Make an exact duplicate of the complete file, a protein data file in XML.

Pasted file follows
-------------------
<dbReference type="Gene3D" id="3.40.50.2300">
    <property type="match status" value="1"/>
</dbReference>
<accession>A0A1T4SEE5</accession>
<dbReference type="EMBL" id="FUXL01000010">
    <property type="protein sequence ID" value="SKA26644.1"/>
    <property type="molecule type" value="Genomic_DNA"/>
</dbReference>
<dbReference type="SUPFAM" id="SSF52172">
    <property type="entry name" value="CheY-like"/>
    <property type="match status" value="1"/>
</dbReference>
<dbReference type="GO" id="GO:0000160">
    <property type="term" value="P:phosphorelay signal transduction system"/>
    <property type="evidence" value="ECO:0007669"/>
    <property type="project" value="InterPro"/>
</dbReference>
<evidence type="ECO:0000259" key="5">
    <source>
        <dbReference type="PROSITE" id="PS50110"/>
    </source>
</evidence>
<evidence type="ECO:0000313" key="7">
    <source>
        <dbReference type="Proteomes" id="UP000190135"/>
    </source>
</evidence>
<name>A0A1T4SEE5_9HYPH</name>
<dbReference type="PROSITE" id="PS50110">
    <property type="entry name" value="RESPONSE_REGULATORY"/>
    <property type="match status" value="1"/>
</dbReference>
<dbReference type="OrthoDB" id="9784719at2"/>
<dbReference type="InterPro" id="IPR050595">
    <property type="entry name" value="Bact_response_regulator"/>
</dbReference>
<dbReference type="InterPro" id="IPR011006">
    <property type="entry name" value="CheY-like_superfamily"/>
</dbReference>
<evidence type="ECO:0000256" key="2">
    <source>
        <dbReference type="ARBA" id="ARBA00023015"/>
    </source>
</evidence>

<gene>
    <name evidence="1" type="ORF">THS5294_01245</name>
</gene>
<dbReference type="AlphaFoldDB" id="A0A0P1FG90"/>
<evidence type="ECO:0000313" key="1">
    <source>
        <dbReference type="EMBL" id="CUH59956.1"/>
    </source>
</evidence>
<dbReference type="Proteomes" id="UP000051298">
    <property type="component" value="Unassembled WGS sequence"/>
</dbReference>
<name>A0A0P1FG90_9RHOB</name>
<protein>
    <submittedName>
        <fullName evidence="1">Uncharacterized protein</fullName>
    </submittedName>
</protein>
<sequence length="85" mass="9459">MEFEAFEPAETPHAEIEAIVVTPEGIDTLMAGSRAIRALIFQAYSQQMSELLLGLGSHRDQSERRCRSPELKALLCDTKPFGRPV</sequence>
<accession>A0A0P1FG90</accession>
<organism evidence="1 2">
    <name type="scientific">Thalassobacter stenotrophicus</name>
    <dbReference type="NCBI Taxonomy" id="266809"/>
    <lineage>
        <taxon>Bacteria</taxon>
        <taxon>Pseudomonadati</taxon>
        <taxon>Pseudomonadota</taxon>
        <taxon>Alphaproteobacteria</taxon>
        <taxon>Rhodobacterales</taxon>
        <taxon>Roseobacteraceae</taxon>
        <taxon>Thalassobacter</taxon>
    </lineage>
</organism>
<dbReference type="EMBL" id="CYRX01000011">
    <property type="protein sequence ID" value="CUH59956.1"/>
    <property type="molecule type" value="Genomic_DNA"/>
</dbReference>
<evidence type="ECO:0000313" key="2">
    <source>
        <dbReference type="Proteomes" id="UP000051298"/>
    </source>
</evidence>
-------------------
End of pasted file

<dbReference type="Gene3D" id="3.40.50.2300">
    <property type="match status" value="1"/>
</dbReference>
<accession>A0A1T4SEE5</accession>
<dbReference type="EMBL" id="FUXL01000010">
    <property type="protein sequence ID" value="SKA26644.1"/>
    <property type="molecule type" value="Genomic_DNA"/>
</dbReference>
<dbReference type="SUPFAM" id="SSF52172">
    <property type="entry name" value="CheY-like"/>
    <property type="match status" value="1"/>
</dbReference>
<dbReference type="GO" id="GO:0000160">
    <property type="term" value="P:phosphorelay signal transduction system"/>
    <property type="evidence" value="ECO:0007669"/>
    <property type="project" value="InterPro"/>
</dbReference>
<evidence type="ECO:0000259" key="5">
    <source>
        <dbReference type="PROSITE" id="PS50110"/>
    </source>
</evidence>
<evidence type="ECO:0000313" key="7">
    <source>
        <dbReference type="Proteomes" id="UP000190135"/>
    </source>
</evidence>
<name>A0A1T4SEE5_9HYPH</name>
<dbReference type="PROSITE" id="PS50110">
    <property type="entry name" value="RESPONSE_REGULATORY"/>
    <property type="match status" value="1"/>
</dbReference>
<dbReference type="OrthoDB" id="9784719at2"/>
<dbReference type="InterPro" id="IPR050595">
    <property type="entry name" value="Bact_response_regulator"/>
</dbReference>
<dbReference type="InterPro" id="IPR011006">
    <property type="entry name" value="CheY-like_superfamily"/>
</dbReference>
<evidence type="ECO:0000256" key="2">
    <source>
        <dbReference type="ARBA" id="ARBA00023015"/>
    </source>
</evidence>

<gene>
    <name evidence="1" type="ORF">THS5294_01245</name>
</gene>
<dbReference type="AlphaFoldDB" id="A0A0P1FG90"/>
<evidence type="ECO:0000313" key="1">
    <source>
        <dbReference type="EMBL" id="CUH59956.1"/>
    </source>
</evidence>
<dbReference type="Proteomes" id="UP000051298">
    <property type="component" value="Unassembled WGS sequence"/>
</dbReference>
<name>A0A0P1FG90_9RHOB</name>
<protein>
    <submittedName>
        <fullName evidence="1">Uncharacterized protein</fullName>
    </submittedName>
</protein>
<sequence length="85" mass="9459">MEFEAFEPAETPHAEIEAIVVTPEGIDTLMAGSRAIRALIFQAYSQQMSELLLGLGSHRDQSERRCRSPELKALLCDTKPFGRPV</sequence>
<accession>A0A0P1FG90</accession>
<organism evidence="1 2">
    <name type="scientific">Thalassobacter stenotrophicus</name>
    <dbReference type="NCBI Taxonomy" id="266809"/>
    <lineage>
        <taxon>Bacteria</taxon>
        <taxon>Pseudomonadati</taxon>
        <taxon>Pseudomonadota</taxon>
        <taxon>Alphaproteobacteria</taxon>
        <taxon>Rhodobacterales</taxon>
        <taxon>Roseobacteraceae</taxon>
        <taxon>Thalassobacter</taxon>
    </lineage>
</organism>
<dbReference type="EMBL" id="CYRX01000011">
    <property type="protein sequence ID" value="CUH59956.1"/>
    <property type="molecule type" value="Genomic_DNA"/>
</dbReference>
<evidence type="ECO:0000313" key="2">
    <source>
        <dbReference type="Proteomes" id="UP000051298"/>
    </source>
</evidence>